What I Learned From Alex
When I was in high school, there was a kid in my class named Alex. Friendly and theatrical by nature, he was the class clown and got along with almost everyone. Almost everyone. There were a few guys a grade above us who never cut him a break, giving him flack for the way he dressed, how he talked, even the bands he liked. They called him names and were especially tortuous in the locker room. I’m not proud to say that I — or anyone else — never stepped in. Alex seemed to take it all in stride and even after the worst days, always returned to school with a smile on his face.
But one day, he didn’t show up at all. He had perfect attendance and was never late, so we all took notice. When he didn’t come the next day or the next, rumors started circulating. Some people said he ran away, others said he was sick in bed with mono. But no one had any solid information, nor did they seem much interested in finding out the truth. The fact was, although he kept us laughing in class none of us were really friends with him outside of the school walls. He never came back to school. I got wind that he’d moved to another state, but again, no one knew or sought out the details.
A few years later, I ran into Alex and we decided to grab some lunch. When I asked what had happened all those years before, he told me his story. Nothing could have prepared me.
One day after school, Alex’s mother walked in on him and another boy in his room. She flew into a rage, screaming obscenities and calling him the same horrible names the guys at school had, before demanding he leave and never come back. She had berated him his whole life, which was why he had never confided in her about his sexual orientation. The torment at school hadn’t improved his confidence on the topic, either. He told me that hearing his mother echo those cruelties is a pain he will never forget. As he packed his bags to leave, he threw in a bottle of sleeping pills. He went to the park and downed nearly half of them before being found by a neighbor who helped him get to the hospital.
Alex was put on a mandatory suicide hold and received intensive counseling. He said his doctor helped him work through the constant bullying he’d faced both at home and in school and together with Child Protective Services, they decided he’d do better in the care of his aunt. A fresh start at a new school couldn’t hurt, either. I sat in stunned silence, wondering how someone who had seemed so happy and carefree could hide so much pain for so long.
My new understanding of Alex, combined with the knowledge I’ve acquired about mental health in college, has given me a lot of perspective. Those in the LGBT community are three times as likely to experience a mental health condition like depression. I didn’t know for sure what Alex’s sexuality was, but I heard the locker room torment. If I’d simply asked myself just once, “What if he is gay?” I could have considered that maybe he just needed a friend to talk to. When all he was met with on the topic was ridicule, it’s no wonder he didn’t tell anyone about it.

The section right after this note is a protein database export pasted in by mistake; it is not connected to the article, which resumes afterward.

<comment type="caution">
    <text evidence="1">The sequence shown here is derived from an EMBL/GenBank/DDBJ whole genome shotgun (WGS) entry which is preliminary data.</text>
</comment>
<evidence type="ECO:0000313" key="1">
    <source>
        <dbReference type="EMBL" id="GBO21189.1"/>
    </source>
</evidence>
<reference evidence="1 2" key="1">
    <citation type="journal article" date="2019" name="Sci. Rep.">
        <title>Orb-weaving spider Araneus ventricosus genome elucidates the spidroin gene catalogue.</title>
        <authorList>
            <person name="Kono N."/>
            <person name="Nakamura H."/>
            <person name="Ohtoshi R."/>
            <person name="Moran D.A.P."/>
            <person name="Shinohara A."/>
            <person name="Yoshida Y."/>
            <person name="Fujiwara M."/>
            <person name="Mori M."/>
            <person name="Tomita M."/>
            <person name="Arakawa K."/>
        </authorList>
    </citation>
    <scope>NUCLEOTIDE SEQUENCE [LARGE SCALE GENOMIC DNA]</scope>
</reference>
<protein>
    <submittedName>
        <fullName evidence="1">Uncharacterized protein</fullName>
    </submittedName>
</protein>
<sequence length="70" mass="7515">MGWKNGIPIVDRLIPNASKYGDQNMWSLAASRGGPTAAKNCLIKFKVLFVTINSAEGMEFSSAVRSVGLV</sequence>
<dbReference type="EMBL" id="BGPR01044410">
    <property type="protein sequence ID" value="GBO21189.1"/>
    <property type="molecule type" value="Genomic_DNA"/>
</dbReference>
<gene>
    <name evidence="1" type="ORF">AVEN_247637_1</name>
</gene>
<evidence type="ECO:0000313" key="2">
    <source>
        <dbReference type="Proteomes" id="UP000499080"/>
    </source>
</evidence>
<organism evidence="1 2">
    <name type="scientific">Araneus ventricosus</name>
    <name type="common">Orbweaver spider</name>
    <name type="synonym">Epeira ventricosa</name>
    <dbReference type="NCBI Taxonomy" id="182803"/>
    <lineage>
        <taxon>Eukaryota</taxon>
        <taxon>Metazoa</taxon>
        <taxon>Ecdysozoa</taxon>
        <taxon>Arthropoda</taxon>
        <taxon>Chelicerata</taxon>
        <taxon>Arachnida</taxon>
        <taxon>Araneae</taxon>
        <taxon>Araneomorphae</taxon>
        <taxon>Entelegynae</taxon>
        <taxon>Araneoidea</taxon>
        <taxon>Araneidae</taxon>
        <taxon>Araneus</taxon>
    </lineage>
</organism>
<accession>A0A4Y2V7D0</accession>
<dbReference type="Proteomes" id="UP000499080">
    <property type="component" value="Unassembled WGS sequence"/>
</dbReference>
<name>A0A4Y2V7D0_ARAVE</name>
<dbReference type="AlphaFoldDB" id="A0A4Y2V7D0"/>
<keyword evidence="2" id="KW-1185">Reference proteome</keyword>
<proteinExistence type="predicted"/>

I also realized that even if he hadn’t been grappling to understand his own sexuality, I still should have stepped in. You can never really know what’s going on with a person behind closed doors, the conflicts they may experience at home, or the insecurities they may be hiding. A few kind words could have gone a long way. Standing up for him to cruel teenage boys could have gone even farther. I justified my silence with the way he seemed to let the comments roll off his back — but what other choice did he have? If he’d shown his tormentors how much they really affected him, the abuse and bullying likely would have just gotten worse.
In adolescence, most of us were terrified to be seen as “different.” But in so many ways, Alex wasn’t. He didn’t change his style no matter what people said, and I think that’s why the guys were so cruel — they were secretly jealous. While they took their style cues from Kanye, Alex had his own. He didn’t look to others for how to act or dress or speak. It was something we should have admired him for, but instead we shunned him. We never invited him to go to the movies or football games with us, to our birthday parties or our homecoming dinners. In a way, we let those guys bully us, too — because if we were nice to Alex, we could be next on their radar. We chose security over kindness, and if we’d been brave enough to do the opposite we could have been there for Alex in his time of need.
I’ll never forget Alex, his story, or his incredible strength. If we let the bullies of the world win, amazing people like him may lose their light or worse, their lives.
Steve Johnson co-created PublicHealthLibrary.org (http://publichealthlibrary.
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